The Leipziger HRM blog
On January 1, 2017, the Leipziger-HRM-Blog (curated by Peter Wald) published an interview with Tom Haak, director of the HR Trend Institute. 5 + 1 questions on Tom’s expectations for HRM.
We quote one question and Tom’s answer from the interview:
Peter: “In your opinion, why is HR Management so often and to some extent fiercely criticised today?”
Tom: “Dave Ulrich has done a lot of good work for HR, but his famous model with the four archetypical HR roles has also had a negative effect. All the HR managers want to be a strategic partner, maybe a change-agent, but certainly not an administrative expert.
HR operations is the backbone of HR
Now many HR managers are neither: not a strategic partner, and not an administrative expert. HR operations is the backbone of HR, and HR operations is undervalued. In my view, we should make a clear distinction, and separate HR operations and HR services from strategic HRM advice. Running HR operations requires different skills and experience then giving creative strategic advice in the people and organisation domain.
What I see is that many HR teams want to implement the HRM handbook. They want to do too many things at the same time, and this frustrates management who do not see progress. The design skills of HR professionals are often poor. Of course, you should listen very good to your clients, but you should not necessarily implement the solutions your clients come up with.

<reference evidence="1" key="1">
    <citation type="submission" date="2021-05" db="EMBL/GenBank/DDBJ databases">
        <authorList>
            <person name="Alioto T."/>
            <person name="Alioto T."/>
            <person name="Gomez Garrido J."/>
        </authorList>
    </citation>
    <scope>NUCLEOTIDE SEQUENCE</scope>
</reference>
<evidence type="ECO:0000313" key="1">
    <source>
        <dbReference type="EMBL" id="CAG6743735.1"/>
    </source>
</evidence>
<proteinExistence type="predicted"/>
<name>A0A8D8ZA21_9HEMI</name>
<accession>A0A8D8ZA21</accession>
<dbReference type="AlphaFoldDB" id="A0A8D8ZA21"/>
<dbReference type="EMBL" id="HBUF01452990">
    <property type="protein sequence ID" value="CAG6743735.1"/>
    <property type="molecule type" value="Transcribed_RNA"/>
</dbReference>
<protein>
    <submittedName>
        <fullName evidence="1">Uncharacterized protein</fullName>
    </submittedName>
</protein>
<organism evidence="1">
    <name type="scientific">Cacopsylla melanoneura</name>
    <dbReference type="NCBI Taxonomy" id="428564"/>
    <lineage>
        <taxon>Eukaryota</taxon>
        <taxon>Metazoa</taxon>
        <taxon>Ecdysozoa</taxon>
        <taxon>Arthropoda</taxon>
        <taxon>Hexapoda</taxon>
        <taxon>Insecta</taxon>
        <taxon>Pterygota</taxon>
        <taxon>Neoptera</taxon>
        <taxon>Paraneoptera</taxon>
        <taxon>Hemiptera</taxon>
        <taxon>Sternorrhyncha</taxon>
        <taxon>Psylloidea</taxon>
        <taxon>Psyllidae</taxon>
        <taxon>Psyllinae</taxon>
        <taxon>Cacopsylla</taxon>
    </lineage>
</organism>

HR should dig deeper
Take talent management. Most managers and supervisory boards say: “Talent management is a high priority”, and then they ask HR to design a talent management program. But HR should dig deeper. What issue is talent management solving? Is there really an issue? What can we learn from the data? Are there more creative solutions that can solve the issue with less effort?
It helps if you are embedded in the organisation, then you don’t have to ask what the issues are, but you know. HRM is a profession, and we should be able to come up with focused impactful solutions. Data driven and evidence based, not too much relying on our gut-feelings.”